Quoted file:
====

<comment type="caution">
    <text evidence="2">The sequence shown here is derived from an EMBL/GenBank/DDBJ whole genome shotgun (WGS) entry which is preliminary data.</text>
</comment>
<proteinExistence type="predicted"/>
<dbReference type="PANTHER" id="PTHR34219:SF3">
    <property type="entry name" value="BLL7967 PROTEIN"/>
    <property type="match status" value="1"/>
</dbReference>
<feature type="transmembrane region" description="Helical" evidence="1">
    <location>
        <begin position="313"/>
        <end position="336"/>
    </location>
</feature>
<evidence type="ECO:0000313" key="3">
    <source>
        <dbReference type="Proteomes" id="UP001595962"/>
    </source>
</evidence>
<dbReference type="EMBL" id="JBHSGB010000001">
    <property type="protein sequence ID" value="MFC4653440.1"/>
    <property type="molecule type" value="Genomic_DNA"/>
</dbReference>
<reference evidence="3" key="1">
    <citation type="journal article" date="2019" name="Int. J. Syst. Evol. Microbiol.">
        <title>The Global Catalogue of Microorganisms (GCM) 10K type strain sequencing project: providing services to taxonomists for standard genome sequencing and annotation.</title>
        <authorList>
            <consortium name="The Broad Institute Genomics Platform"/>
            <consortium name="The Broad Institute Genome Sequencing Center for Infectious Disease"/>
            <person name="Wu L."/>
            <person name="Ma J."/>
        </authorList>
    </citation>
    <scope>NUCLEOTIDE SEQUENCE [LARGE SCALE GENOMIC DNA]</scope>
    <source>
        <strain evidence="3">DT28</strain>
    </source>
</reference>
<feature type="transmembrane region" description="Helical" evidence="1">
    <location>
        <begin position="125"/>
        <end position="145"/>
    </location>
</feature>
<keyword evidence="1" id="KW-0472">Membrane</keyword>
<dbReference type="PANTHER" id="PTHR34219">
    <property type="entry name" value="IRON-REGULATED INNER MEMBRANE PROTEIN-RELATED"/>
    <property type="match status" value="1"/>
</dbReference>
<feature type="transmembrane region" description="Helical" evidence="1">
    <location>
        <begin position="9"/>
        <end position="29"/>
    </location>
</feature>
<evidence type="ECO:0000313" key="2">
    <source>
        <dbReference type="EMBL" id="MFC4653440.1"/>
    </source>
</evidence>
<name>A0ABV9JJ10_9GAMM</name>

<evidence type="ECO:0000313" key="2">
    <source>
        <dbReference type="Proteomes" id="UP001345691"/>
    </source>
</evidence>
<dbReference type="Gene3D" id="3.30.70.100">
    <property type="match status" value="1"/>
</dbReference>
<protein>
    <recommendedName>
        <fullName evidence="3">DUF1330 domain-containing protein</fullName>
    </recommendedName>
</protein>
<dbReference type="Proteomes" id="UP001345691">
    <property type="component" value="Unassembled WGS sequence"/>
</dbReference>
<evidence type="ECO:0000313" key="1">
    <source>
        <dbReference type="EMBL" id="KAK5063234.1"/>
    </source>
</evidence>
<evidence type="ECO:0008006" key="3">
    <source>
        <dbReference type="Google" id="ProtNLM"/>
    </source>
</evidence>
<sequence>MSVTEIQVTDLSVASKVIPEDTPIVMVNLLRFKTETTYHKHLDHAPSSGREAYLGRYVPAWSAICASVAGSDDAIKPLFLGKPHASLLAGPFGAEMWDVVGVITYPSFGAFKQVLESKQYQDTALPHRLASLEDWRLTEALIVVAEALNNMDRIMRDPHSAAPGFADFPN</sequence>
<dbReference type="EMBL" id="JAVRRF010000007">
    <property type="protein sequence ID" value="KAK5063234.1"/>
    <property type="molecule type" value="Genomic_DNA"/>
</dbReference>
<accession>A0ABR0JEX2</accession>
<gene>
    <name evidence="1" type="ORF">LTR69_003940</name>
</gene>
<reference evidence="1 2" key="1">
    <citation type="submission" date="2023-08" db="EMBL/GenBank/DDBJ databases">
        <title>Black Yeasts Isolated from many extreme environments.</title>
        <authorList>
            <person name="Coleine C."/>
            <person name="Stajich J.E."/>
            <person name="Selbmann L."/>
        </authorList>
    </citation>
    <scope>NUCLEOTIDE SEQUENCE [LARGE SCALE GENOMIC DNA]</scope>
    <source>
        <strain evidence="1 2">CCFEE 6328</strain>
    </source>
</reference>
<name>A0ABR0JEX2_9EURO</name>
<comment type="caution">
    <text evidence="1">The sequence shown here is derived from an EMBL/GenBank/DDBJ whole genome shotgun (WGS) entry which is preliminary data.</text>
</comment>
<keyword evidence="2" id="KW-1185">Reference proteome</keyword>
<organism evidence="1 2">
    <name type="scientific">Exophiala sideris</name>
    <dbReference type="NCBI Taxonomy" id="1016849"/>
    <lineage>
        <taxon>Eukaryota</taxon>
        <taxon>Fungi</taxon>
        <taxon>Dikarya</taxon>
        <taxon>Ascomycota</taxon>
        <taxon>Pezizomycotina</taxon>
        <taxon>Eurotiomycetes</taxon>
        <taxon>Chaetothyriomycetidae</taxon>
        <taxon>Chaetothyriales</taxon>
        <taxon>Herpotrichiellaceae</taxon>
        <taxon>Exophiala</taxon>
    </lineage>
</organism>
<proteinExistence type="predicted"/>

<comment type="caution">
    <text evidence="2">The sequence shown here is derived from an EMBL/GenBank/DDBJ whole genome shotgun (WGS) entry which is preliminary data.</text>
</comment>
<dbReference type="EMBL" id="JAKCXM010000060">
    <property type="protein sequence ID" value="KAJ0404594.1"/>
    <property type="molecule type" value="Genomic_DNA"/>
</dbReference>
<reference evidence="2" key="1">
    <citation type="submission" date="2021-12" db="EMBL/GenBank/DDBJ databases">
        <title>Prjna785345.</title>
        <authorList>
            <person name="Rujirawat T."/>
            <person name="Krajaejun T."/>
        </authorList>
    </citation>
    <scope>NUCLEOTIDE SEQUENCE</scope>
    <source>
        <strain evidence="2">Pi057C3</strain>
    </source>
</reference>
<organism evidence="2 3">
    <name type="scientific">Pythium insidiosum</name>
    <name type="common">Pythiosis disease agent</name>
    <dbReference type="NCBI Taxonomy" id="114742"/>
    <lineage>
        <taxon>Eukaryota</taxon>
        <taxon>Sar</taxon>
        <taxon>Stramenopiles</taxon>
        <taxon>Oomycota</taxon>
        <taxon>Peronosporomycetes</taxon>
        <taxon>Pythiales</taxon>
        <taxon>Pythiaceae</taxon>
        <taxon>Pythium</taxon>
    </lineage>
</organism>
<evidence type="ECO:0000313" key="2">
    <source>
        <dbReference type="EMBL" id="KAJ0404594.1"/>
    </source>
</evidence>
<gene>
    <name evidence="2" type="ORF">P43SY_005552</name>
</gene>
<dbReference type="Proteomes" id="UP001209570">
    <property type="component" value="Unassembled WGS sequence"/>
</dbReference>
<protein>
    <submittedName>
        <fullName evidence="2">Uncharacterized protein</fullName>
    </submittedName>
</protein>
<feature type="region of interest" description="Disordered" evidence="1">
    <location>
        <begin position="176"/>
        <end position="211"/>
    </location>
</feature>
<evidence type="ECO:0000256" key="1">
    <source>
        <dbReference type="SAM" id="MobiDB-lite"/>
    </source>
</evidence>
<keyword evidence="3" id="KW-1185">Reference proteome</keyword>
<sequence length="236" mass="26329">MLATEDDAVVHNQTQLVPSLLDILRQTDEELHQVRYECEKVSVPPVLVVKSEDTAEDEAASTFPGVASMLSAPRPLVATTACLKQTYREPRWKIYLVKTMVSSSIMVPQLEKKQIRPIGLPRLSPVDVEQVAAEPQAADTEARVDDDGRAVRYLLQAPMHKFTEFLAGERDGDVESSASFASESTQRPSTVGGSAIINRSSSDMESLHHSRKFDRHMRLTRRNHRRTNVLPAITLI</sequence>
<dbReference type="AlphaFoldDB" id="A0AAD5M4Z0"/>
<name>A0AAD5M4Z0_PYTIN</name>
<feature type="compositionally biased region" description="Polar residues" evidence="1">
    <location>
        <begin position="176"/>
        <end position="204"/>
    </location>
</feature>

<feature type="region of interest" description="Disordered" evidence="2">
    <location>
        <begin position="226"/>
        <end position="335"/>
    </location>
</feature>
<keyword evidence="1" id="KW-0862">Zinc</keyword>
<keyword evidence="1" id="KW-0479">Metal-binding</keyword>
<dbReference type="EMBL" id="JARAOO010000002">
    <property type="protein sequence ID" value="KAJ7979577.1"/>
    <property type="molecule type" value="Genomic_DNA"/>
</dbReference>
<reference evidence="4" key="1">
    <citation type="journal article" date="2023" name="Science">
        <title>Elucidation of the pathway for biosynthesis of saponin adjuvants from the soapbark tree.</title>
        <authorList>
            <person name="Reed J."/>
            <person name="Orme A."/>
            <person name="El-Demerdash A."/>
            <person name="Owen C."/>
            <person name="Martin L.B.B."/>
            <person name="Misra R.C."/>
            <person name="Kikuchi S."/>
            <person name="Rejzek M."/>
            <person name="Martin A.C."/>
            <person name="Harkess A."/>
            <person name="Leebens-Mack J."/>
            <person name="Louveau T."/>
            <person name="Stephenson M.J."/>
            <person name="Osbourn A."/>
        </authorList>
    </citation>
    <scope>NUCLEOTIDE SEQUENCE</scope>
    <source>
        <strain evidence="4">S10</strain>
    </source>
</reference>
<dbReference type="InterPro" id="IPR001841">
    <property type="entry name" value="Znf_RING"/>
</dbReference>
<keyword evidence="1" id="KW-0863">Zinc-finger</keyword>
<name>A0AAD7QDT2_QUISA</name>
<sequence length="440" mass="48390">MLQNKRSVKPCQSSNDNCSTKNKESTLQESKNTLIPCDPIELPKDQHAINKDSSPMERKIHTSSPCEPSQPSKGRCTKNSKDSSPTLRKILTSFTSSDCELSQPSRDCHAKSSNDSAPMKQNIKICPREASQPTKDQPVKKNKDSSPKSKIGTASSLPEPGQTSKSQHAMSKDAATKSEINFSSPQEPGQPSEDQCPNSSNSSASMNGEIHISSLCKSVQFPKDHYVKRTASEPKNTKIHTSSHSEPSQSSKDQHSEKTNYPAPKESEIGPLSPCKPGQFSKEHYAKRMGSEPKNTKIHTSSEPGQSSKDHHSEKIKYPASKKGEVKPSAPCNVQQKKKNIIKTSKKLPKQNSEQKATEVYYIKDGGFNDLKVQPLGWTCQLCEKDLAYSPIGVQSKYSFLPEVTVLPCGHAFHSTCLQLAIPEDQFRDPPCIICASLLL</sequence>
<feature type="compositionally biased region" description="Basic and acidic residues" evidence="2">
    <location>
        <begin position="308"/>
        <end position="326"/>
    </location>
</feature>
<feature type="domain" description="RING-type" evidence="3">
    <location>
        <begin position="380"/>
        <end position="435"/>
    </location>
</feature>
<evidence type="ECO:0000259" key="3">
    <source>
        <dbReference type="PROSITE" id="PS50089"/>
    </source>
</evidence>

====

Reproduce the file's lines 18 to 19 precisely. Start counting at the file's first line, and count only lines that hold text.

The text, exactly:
    </source>
</evidence>